Innovate … Then What?
Innovate … Then What?

Innovation is critical to business success – but creating something unique is only half the challenge. Putting it successfully into the marketplace and making it accessible to customers can be an epic journey in itself as CLP’s digital experts found.

Innovation is vital for a business to establish a competitive advantage. Putting it to work is another challenge in itself, however, and success often comes only after a protracted period of trial and error.


Take CLP’s digital solutions platform Smart Energy Connect (SEC) as an example. Its ability to rebound from the setbacks it encountered in offering an indoor air quality solution provides a useful lesson in the value of persistence.

Health and wellbeing
As consumers become more health-conscious, innovation projects have emerged with a focus on health and wellbeing.

Health and wellbeing are increasingly important to people today, with a raft of innovations aimed at health-conscious customers. This is also an area of interest for SEC, which offers a suite of energy innovations for businesses to fulfil their digital demands, enhance their operational efficiency, and reduce their carbon footprints. 


From discussions with customers in schools and offices stretching back two years, the SEC team realised there was a common concern over indoor air quality. The team responded by coming up with the idea of finding an Internet of Things (IoT)-connected air quality sensor which could be integrated into its energy solutions app. The sensor would then help customers monitor and control their power use in one place. 


To gauge customers’ needs, the team interviewed potential buyers to see what functions they would like to have, before deciding on an air quality sensor to integrate into the energy solutions app.


However, when the team started to pitch its solution to more than 20 potential clients, most of them said they found the offer incomplete. The customers wanted the device to not only monitor air quality but also purify the air when pollutants were detected.

Back to the drawing board

The market feedback made the team rethink its approach and realise it had made a common mistake in the innovation process – failing to address the root of a problem. It had answered the question of how to measure air quality, but not the question of how to improve it.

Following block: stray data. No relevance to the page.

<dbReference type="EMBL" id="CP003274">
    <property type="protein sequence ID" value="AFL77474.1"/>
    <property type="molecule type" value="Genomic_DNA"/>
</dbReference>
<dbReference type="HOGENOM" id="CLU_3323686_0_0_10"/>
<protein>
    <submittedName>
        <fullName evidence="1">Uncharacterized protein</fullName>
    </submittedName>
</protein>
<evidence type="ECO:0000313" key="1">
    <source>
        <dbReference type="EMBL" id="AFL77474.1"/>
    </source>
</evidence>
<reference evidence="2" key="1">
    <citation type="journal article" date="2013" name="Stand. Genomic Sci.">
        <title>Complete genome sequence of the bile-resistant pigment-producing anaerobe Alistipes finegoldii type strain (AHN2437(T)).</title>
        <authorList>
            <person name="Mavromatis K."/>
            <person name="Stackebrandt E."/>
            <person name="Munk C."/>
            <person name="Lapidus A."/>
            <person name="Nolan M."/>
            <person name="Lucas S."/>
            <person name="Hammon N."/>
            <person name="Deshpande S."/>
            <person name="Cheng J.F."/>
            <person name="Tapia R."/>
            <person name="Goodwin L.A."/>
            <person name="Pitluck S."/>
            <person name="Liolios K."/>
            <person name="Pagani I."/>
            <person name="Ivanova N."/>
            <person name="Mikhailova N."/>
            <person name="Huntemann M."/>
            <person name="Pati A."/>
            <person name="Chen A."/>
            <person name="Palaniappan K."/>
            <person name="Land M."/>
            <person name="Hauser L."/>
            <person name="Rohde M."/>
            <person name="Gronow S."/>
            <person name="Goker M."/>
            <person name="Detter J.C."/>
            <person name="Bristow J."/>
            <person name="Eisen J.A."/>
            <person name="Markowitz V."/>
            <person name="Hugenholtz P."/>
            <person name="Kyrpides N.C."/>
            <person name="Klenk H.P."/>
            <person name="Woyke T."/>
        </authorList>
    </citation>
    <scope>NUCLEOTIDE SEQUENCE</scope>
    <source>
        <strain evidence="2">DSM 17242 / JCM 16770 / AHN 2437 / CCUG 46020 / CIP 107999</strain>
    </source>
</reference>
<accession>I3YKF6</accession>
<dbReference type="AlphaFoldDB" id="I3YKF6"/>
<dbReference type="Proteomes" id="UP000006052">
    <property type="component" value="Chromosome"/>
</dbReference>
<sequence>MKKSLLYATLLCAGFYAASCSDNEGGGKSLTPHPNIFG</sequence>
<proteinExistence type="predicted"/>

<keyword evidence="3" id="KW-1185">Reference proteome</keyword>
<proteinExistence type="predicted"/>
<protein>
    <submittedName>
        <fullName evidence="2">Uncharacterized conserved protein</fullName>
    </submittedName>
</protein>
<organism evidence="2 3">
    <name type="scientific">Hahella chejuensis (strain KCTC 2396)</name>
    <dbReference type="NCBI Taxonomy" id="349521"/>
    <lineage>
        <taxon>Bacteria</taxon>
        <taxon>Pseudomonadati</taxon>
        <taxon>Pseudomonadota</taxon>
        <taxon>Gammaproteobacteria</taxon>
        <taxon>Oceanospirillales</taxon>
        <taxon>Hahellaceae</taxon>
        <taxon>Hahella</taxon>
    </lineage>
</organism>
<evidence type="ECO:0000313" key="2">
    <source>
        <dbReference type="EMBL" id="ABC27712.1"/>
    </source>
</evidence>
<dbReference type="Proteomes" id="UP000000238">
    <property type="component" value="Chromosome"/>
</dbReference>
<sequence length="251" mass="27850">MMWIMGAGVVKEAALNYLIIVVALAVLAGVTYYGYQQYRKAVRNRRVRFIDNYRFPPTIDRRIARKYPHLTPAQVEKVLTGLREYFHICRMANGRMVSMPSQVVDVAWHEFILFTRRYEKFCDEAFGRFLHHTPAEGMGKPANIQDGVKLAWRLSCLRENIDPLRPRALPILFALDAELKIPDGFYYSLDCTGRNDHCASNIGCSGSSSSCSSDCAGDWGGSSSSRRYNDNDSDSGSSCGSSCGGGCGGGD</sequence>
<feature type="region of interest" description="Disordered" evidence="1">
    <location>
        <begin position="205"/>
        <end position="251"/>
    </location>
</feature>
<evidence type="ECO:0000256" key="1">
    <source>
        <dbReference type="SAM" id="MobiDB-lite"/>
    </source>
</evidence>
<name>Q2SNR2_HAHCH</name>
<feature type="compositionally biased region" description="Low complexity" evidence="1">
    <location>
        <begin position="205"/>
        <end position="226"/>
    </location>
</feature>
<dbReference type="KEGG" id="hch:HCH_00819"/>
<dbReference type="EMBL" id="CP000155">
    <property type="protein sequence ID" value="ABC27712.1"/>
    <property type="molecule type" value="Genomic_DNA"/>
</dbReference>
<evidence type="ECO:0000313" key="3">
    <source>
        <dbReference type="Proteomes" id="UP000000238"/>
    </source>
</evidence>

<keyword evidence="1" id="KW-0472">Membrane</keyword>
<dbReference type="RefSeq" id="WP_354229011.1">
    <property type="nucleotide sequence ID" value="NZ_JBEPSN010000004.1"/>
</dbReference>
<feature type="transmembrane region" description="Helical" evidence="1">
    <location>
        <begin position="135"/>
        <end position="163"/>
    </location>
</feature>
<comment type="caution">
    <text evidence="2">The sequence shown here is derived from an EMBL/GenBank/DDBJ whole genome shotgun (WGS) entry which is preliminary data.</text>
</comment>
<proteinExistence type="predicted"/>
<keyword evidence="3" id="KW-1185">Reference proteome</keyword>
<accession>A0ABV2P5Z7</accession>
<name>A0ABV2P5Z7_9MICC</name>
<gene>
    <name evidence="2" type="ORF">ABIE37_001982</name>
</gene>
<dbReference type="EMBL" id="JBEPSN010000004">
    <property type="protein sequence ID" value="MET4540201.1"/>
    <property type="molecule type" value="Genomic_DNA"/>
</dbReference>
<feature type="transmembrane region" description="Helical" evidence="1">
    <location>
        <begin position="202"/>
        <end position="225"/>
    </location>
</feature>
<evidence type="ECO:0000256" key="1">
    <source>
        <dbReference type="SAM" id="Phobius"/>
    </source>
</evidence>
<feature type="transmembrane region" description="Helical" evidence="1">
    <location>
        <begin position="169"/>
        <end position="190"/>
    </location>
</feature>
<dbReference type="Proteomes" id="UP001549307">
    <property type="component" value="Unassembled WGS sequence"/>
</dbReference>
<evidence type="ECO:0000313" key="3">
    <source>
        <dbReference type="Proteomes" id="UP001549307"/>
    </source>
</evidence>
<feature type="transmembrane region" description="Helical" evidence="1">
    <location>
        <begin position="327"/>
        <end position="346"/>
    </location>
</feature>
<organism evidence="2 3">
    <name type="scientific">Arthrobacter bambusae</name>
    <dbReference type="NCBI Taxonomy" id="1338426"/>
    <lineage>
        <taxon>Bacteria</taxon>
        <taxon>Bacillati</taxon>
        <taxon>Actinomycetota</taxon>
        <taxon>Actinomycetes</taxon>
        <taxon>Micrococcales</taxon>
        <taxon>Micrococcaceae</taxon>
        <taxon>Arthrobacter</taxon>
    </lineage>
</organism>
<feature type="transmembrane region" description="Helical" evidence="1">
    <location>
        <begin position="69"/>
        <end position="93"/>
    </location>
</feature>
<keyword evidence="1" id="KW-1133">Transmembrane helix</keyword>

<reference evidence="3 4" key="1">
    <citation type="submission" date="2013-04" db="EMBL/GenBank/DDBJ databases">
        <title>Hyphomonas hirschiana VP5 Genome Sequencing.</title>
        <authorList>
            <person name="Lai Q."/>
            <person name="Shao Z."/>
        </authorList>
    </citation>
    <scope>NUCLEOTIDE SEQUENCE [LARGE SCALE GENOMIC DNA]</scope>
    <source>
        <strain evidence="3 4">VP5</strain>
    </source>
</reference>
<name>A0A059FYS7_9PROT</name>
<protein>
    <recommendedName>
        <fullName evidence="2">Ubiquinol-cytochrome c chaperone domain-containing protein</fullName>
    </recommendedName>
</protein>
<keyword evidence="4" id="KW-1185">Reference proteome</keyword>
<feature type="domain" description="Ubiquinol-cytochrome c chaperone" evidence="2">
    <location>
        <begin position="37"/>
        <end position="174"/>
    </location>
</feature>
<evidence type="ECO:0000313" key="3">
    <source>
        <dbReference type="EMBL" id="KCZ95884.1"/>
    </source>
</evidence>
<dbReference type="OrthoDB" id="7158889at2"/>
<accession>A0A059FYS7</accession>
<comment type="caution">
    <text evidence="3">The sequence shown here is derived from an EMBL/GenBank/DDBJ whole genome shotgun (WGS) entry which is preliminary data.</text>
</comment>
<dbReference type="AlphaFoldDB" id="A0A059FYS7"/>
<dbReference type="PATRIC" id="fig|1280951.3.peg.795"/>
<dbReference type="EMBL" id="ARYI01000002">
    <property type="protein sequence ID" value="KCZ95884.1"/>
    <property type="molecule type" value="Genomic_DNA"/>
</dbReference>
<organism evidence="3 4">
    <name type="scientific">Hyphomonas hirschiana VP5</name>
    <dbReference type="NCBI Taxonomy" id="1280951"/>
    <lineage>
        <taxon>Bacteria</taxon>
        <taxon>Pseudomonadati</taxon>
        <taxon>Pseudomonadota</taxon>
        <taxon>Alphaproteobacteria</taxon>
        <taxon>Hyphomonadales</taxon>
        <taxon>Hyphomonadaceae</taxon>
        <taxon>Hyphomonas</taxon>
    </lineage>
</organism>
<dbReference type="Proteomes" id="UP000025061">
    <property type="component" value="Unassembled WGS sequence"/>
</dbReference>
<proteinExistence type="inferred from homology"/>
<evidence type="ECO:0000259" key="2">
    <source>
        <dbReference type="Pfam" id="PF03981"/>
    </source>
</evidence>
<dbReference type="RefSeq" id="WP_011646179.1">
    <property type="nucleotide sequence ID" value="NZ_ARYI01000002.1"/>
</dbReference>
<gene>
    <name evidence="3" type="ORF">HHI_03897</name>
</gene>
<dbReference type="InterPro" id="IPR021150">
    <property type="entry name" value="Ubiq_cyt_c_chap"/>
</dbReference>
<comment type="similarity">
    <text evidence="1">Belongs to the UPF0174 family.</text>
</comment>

The team went back to the drawing board and started to source a suitable air purifier to integrate with the sensor. It found most purifiers on the market were already equipped with built-in sensors. For some innovators, this would be the time to give up. For the SEC team, though, it was too soon to admit defeat.

Trial and error is an important part of the innovation process.

The team carefully thought about the question: If there were already purifiers with sensors, why weren’t they good enough for customers? It drilled down to the current market gaps and found potential for its IoT sensor to replace the standard air quality sensors built into air purifiers. 

The IoT indoor air quality sensor, called Omni, tracks indoor air quality and provides customised advice.

The team realised the key issue with the ordinary indoor air quality sensors was that they worked behind the scenes and lacked clear communication with users, for example, on the level of air quality and the action that should be taken.

The IoT air quality sensor the team found, called Omni, addresses this by tracking air quality and providing customised advice. With these capabilities, it can help transform a purifier into a smart appliance which can measure indoor air quality and automatically adjust the fan speed based on conditions. Customers can also manage the indoor air quality based on the information available by controlling the device through an SEC-designed mobile app. This product is now receiving increasing interest from schools.

The SEC team’s journey demonstrated a number of factors in putting innovation to work. They include four key lessons:


1. Stay focused on your goals 


Only a well-designed innovative solution can earn long-term success. Beware of the temptation of a quick fix. Provide strategic insights and guide your team to focus on what customers really want in order to address market gaps. Never innovate without a specific target or need. Innovation is not a process of reinventing the wheel but rather satisfying customers’ known or hidden needs.


2. Know your market

Remember you are not the only one pushing ahead with business innovations. Always watch out for market trends to see what your potential competitors are offering. An in-depth analysis could help you identify the white space in the market and assess the resources needed for a new project. 


3. Learn from failure

Innovation is never easy. Overcome fear of failure. The way to progress is to keep learning from your own experience or other people’s experiences. Failure could just be a stepping stone to innovation success.


4. Prioritise the core need 

Make sure you find the real problem you’re trying to solve rather than just managing the symptoms people may be experiencing.

Factors that make innovation work